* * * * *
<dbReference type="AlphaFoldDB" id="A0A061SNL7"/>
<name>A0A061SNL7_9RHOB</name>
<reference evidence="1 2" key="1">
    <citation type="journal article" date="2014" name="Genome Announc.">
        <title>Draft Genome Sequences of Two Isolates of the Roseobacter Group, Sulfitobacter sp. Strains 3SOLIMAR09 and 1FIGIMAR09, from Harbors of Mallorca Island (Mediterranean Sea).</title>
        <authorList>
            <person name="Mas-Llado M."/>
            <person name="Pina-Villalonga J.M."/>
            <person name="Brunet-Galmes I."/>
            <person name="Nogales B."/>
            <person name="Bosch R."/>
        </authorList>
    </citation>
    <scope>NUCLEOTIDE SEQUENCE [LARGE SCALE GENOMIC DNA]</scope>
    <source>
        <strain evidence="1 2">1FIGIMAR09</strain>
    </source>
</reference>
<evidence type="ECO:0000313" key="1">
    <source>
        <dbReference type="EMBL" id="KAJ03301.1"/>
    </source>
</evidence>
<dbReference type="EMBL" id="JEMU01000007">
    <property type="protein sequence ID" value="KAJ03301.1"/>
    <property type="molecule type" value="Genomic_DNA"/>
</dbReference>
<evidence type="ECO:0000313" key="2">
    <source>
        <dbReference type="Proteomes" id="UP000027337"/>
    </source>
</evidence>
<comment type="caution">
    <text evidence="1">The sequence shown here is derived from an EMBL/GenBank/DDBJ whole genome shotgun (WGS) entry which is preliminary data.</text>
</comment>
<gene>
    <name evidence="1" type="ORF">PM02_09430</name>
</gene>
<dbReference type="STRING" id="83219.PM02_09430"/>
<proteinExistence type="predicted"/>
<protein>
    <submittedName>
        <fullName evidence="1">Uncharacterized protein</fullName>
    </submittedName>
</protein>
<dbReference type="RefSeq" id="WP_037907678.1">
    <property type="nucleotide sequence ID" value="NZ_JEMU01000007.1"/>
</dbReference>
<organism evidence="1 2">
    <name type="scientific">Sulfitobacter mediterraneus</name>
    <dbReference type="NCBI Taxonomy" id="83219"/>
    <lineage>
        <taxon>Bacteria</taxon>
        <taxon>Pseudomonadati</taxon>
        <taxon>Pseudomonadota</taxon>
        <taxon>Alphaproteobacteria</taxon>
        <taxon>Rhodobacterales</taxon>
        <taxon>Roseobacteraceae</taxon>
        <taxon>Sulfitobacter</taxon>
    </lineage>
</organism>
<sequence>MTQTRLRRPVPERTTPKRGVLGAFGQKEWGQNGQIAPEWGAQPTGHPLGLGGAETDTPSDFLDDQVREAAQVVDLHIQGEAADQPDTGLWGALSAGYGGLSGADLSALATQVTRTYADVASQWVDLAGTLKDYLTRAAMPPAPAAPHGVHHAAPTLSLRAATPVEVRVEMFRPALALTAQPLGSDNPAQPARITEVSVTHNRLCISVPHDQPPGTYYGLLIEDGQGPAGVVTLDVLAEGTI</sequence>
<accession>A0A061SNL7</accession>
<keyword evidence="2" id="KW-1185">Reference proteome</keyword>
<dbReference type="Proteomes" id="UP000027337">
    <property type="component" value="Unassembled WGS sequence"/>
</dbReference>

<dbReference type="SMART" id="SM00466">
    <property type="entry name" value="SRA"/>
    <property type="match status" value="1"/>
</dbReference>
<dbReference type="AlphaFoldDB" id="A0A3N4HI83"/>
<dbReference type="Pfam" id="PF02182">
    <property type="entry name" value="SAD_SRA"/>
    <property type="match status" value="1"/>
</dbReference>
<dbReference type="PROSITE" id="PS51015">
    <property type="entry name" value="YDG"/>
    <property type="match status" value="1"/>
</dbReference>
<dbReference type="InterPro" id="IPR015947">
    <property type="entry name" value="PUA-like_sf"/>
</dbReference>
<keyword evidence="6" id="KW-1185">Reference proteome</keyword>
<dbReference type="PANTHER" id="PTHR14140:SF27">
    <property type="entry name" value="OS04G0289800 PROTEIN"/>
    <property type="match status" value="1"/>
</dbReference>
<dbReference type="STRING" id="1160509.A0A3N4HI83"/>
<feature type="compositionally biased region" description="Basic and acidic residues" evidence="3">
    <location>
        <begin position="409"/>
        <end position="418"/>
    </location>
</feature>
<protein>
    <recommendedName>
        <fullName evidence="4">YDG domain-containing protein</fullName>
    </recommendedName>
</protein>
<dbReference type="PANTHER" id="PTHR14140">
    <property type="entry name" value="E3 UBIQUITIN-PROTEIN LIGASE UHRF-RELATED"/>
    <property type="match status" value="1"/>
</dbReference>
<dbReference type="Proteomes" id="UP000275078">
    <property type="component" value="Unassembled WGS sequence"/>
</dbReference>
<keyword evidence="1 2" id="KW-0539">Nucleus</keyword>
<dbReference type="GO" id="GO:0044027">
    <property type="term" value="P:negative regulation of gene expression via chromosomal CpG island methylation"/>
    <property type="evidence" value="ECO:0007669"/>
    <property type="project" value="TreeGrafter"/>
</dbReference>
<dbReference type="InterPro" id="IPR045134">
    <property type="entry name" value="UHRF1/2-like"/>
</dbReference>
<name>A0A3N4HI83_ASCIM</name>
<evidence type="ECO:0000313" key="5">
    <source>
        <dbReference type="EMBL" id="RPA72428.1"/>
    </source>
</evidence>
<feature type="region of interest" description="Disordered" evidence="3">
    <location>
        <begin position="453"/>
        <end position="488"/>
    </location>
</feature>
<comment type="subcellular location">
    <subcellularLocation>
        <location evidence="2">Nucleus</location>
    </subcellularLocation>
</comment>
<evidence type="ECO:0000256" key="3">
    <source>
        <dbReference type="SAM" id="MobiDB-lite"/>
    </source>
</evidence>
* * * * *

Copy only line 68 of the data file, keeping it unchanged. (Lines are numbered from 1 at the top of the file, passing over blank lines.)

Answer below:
<dbReference type="SMART" id="SM00466">